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Rosalin Abigail Kyere-NarteyOffline

    Could Your Child Be Having Dyslexia?

    Globally, the discourse on learning disorders is gaining traction. The issues of learning disorders have become increasingly worrying because it has become widespread amongst children and adults alike in our society but little is still known about learning difficulties in Africa. Researchers have reported that more than a tenth of the global population have learning …

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    Dyslexia Is Not a Myth

    In Africa, a greater percentage of the populace believe that dyslexia is not real and it is just a coined term used to refer to individuals, specifically children who are lazy in academics. We also have majority of people being ignorant of what dyslexia itself is all about. Despite only a fairly recent move to eminence …

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    Dyslexia in Ghana

    Did you ever sit in a class with that mate who couldn’t write their own name? Did you ever teach a child whose performance was so abysmal you wondered if they even understood a thing you taught? Do you have a child who is a low performer in academic work? Are you wondering what is …

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    What every parent needs to know about Dyslexia

    Thank you for stopping by to read this, what I am sharing with you is very personal and dear to my heart. It took me a long time but when I was 30, I discovered something that changed my life forever. I will share my story and my discovery here with you today and hopefully, …

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    WHO ARE YOU TO THE CHILD ?

    The Adult Reading History Questionnaire (ARHQ) is a screening tool designed to measure risk of reading disability (i.e. dyslexia) in adults (Lefly & Pennington, 2000), but it can also help measure risk in children, especially before school age. Reading disability is highly heritable: about 30-60% percent of children born to a dyslexic parent will develop dyslexia. Thus, one way to estimate risk of reading disability in preschool children is to evaluate parents’ own reading history. The following questionnaire was developed using parents’ reports of their own reading history as well as actual testing of their children’s reading skills. If a parent scores high on the ARHQ, their child has a higher risk of developing a reading disability. It is important to note that the ARHQ is only a screener and does not constitute a formal evaluation or diagnosis of either the parent or the child. If you have concerns about your child’s reading progress, we recommend that you contact your child’s school, a licensed child psychologist, or your child’s primary care physician about pursuing a more thorough evaluation to investigate the nature of these concerns.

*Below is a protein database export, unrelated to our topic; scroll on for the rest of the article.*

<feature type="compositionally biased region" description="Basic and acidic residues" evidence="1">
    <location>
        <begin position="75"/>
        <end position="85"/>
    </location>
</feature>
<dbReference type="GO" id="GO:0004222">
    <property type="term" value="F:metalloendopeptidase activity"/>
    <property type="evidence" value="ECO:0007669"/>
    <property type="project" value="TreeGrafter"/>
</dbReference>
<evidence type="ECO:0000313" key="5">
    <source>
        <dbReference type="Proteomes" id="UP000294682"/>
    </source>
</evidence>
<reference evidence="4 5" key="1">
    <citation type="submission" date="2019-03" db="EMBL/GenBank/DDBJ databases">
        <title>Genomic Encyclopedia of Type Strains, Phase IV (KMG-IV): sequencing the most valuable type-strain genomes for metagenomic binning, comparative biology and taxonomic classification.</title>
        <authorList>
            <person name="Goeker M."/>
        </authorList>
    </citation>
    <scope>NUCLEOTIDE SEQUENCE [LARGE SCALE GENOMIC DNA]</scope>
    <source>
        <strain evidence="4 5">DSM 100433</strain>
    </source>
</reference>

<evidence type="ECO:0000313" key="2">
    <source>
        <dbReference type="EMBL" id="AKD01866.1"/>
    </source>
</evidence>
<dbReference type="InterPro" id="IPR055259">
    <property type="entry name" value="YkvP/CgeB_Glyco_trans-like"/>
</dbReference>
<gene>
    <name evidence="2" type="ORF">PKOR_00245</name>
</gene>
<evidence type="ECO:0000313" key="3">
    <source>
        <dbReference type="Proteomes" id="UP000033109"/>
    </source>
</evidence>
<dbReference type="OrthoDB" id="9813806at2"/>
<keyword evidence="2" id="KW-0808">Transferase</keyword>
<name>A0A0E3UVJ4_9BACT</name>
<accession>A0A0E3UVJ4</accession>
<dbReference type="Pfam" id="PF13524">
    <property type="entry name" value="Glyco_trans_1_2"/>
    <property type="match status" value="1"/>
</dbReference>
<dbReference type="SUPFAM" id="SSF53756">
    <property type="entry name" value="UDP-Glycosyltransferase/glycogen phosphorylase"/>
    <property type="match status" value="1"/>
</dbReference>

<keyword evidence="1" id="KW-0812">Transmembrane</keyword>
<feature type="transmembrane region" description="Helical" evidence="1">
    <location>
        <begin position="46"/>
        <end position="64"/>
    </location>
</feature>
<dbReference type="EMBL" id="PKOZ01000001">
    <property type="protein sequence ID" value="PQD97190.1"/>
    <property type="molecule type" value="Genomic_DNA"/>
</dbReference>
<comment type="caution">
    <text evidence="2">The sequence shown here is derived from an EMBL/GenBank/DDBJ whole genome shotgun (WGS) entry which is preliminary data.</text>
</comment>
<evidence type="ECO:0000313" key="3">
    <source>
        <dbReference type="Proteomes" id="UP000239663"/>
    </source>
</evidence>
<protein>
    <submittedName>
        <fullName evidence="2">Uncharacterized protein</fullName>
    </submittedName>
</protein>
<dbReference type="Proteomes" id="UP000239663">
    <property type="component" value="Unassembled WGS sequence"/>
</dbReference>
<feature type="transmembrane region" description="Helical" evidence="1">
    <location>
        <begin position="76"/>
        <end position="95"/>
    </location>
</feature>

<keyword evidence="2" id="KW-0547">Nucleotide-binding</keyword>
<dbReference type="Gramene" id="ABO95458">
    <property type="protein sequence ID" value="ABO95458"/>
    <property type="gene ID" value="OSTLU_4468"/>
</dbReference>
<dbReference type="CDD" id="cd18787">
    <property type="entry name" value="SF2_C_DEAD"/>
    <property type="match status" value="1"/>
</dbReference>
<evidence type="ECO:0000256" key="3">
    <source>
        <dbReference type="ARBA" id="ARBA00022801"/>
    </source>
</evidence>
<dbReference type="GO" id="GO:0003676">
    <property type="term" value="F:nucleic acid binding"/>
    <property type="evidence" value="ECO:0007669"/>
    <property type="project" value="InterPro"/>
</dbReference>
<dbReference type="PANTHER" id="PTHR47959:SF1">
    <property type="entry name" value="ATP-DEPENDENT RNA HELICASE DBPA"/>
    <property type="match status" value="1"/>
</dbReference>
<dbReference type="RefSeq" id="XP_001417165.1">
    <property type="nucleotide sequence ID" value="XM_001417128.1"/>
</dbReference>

The Colorado Learning Disabilities Questionnaire – Reading Subscale (CLDQ-R) is a screening tool designed to measure risk of reading disability (i.e. dyslexia) in school-age children (Willcutt, Boada, Riddle, Chhabildas, DeFries & Pennington, 2011). Normative scores for this questionnaire were developed based on parent-reports of their 6-18 year-old children, as well as actual reading testing of these children. Willcutt, et al. (2011) found that the CLDQ-R is reliable and valid. It is important to note that the CLDQ-R is only a screener and does not constitute a formal evaluation or diagnosis. If you have concerns about your child’s reading progress, we recommend that you contact your child’s school, a licensed child psychologist, or your child’s primary care physician about pursuing a more thorough evaluation to investigate the nature of these concerns. For more information about the symptoms, causes and treatment of reading disability (dyslexia), please visit the International Dyslexia Association

    WHAT'S YOUR GENDER?

    The Adult Reading History Questionnaire (ARHQ) is a self-report screening tool designed to measure risk of reading disability (i.e. dyslexia) in adults (Lefly & Pennington, 2000). The ARHQ asks adults about their own reading history and current reading habits in order to estimate the risk that they may have a reading disability. Normative scores are based on actual testing, and Lefly & Pennington (2000) found that the ARHQ is reliable and valid. It is important to note that the ARHQ is only a screener and does not constitute a formal evaluation or diagnosis. If you have concerns about your reading skills, we recommend that you contact a licensed psychologist or your primary care physician about pursuing a more thorough evaluation to investigate the nature of these concerns.